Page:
Posted By The Law Offices of Jacqueline Goodman || 17-Sep-2013
The government, the phantom menace, currently in the form of the well-intentioned public servant, the Orange County District Attorney, has since 2010 utilized a program calling for the collection of DNA in exchange for a reduction or dismissal of criminal charges and in doing so has amassed infinite amounts of private information about its citizens in unprecedented numbers - and no one is watching.
In 2007, with financial support ($875,000) from the Orange County Board of Supervisors, the District Attorney's office launched its DNA database. This "Spit and Acquit" program has resulted in DNA being collected from unprosecuted individuals at the staggering rate of 2,000 per month. At $75 a pop, that's $1.8 million/year in the DA's coffers, according to the OCDA himself. No reason not to trust him.
No doubt the recent United States Supreme Court decision in Maryland v. King (569 U. S. ____ (2013)) gave the OCDA increased chutzpah. It held that persons accused of serious crimes could be subjected to DNA collection as part of the booking process. But even Maryland v. King could not have sanctioned the OC practice. There, the Court "reasoned" in a 5-4 decision, that the safeguards, including the required destruction of the DNA if the arrestee was not convicted, rendered the Maryland practice reasonable under the Fourth Amendment.
Not so here. Behind the Orange Curtain, there is no oversight, no limitations, and no protections.
At least the information we are wholesale handing over to the government is the only "identifying" information. And, you know, propensity information. And, well, an infinite amount of private information, really. And it's increasing exponentially with each successive scientific advancement.
But at least it's only information about the person spitting, And her siblings, children, grandchildren, and parents. For now. Thank goodness we can trust the District Attorney who personally handles the DNA. And always will.
Where have all the flowers gone?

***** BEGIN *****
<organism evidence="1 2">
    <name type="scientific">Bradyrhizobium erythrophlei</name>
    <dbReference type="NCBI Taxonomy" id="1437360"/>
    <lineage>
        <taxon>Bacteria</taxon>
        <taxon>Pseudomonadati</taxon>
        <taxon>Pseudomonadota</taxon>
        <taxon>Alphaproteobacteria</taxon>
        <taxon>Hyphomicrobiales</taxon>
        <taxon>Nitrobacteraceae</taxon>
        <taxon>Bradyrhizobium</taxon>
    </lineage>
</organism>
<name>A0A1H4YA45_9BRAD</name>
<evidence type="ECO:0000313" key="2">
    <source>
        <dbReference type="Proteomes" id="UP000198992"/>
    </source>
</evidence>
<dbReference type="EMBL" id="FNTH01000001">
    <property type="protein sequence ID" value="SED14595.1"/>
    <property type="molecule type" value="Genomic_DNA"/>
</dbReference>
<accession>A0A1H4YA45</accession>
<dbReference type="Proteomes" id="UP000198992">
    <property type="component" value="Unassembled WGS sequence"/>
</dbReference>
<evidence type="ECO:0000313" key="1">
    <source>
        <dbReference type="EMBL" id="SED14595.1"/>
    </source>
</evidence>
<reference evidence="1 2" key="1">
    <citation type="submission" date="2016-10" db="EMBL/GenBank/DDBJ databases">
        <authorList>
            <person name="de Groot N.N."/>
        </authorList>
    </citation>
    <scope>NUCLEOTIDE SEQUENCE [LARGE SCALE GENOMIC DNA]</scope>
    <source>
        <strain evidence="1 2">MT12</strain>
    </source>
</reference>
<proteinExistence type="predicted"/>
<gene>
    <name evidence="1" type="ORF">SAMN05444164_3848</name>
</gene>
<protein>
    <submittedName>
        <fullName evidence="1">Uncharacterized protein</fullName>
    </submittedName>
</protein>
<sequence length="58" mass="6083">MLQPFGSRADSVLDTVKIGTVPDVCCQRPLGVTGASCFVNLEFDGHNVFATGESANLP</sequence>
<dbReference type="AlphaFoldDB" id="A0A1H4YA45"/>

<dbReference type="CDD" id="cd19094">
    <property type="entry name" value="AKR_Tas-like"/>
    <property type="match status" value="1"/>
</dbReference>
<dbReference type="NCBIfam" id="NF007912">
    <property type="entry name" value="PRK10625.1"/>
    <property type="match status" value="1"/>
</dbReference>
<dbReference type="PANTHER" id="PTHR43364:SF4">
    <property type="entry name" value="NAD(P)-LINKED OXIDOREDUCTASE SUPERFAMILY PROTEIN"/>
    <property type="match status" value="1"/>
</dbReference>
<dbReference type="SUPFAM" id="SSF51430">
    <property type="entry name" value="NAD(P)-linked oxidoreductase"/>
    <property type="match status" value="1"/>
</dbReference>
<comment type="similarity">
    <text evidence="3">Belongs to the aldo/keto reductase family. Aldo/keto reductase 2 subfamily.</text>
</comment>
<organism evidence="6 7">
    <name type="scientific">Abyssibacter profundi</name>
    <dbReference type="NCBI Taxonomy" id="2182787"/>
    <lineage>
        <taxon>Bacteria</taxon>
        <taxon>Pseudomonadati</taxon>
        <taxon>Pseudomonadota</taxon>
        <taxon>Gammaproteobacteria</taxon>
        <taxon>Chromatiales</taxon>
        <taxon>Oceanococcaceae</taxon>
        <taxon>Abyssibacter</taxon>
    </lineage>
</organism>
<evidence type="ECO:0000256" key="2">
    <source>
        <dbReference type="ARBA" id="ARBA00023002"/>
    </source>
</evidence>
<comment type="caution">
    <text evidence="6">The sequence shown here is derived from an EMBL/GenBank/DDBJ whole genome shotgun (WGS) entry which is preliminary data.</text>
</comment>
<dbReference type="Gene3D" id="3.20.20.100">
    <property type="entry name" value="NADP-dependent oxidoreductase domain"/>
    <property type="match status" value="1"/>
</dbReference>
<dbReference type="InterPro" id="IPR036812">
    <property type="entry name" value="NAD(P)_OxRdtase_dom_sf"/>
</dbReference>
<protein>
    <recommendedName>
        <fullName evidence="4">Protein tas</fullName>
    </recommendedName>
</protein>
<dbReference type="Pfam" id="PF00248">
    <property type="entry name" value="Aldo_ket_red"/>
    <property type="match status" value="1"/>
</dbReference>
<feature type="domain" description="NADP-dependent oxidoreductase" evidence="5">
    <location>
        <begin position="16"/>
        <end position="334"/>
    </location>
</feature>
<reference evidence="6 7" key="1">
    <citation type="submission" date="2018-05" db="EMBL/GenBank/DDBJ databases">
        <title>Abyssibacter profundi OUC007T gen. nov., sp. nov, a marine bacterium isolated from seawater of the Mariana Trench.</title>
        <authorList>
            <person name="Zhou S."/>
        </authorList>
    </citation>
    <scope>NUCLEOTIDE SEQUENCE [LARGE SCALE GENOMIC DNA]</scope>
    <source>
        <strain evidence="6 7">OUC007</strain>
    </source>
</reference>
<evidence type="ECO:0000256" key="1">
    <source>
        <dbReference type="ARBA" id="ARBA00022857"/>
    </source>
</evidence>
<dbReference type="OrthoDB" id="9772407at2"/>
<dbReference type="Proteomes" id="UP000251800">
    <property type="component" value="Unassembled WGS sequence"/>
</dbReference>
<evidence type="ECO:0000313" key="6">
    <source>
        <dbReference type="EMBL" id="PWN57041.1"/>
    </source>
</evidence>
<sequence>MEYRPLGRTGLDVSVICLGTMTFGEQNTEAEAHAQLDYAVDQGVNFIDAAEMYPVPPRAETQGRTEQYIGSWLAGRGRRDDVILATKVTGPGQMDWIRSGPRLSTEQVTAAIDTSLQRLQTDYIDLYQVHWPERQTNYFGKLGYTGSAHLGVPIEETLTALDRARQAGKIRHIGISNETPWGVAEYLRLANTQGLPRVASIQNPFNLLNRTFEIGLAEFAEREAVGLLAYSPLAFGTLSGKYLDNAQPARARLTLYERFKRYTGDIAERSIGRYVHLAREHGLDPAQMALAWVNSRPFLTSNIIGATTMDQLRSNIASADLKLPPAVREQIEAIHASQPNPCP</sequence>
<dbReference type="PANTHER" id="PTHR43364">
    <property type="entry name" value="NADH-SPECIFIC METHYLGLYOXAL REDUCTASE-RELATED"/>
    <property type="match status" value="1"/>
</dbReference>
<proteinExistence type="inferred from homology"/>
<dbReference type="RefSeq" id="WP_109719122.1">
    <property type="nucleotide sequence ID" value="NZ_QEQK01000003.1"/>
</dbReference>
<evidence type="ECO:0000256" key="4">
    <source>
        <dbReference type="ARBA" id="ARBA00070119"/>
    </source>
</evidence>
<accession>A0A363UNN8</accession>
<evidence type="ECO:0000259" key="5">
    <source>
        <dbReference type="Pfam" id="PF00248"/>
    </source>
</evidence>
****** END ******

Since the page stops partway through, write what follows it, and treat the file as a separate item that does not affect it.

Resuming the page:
Remember the Fourth Amendment? Just the sound of it makes me nostalgic. Like the smell of that film coming out of the packaging, the Fourth Amendment held such promise back in the day.
If the Fourth Amendment were alive in Orange County today, it would not allow the DNA Collection and Crime Deterrence Program. No Siree, Bob. The Fourth Amendment would require a warrant for the seizure, supported by probable cause. Or consent.
Ah, consent. Indeed, the government's official justification for Spit and Acquit is that it is totally voluntary. "No coercion here, folks. Keep walkin'." But riddle me this: How many offers for DNA-dismissals have ever been rejected? Has there been a one? If not, how can it be said there is any real choice? Of course, there is no free choice. No voluntariness to the submission of our DNA. It is coerced. In fact, the program victimizes the most vulnerable segment of the criminal justice system: Victims of false accusations.
The wrongly accused are coerced into the impossible choice: Stand and fight - you against the awesome power of the state-at great cost not only in dollars, but in time and fear for yourself and your loved ones; or, if you prefer, for the price of $75 you can just let the gloved hand of the government gently swab away your fear. And your privacy. And your childrens' privacy.
Why not? What do you have hide?
Questions, anyone? Anyone?
Everyone involved in the system is disincentivized to question it. Criminal defense lawyers, the very people tasked with protecting the civil liberties of those accused, are themselves tempted to do the prosecutor's bidding. Sell the program, grab the dismissal and look like a hero. The courts love it because it reduces the caseload. And of course, the prosecutor can't resist our willingness to pay him millions a year to surrender our innermost secrets.
Why does it matter? It matters because it strips our criminal justice system --and our system of democracy -- of any previously-secured checks and balances. The criminal justice system was designed to strike a balance between the prosecution of criminals and the protection of individual liberty. An important part of what the criminal justice system did was to provide a check on executive authority. Spit and Acquit undermines these ends. Take but one example: The prospect of a bad cop in the community. The fact that someday that officer would have to swear an oath and testify publicly to justify his intrusion into the liberty of the accused meant that the system, at least in theory and occasionally in real life, would not only catch the corrupt, but would (perhaps more often) deter the corruptible. This is no longer the case. Police and prosecutors now have every incentive to err on the side of the government, arresting or charging in any reasonably close call, resulting in millions in revenue and no discernible down side.
Even reluctant proponents of the program lament that it may be a necessary evil. To this, we should recall that crime continues to decline. And consider the price we are paying for the return: By March 2010, with over 25,000 buccal swabs having been collected and analyzed, and over 22,000 samples uploaded into the District Attorney's DNA database, only three "hits" (identification of the suspect) resulted. Hasn't been much more successful since, despite wide publicity of the occasional hit.
In the ever-present struggle between freedom and safety, the criminal justice system must strike the right balance, lest we become the victims of our own comprehensive abandonment of privacy. In Orange County, the Fourth Amendment is violated with every DNA dismissal and defense lawyers are complicit - myself included.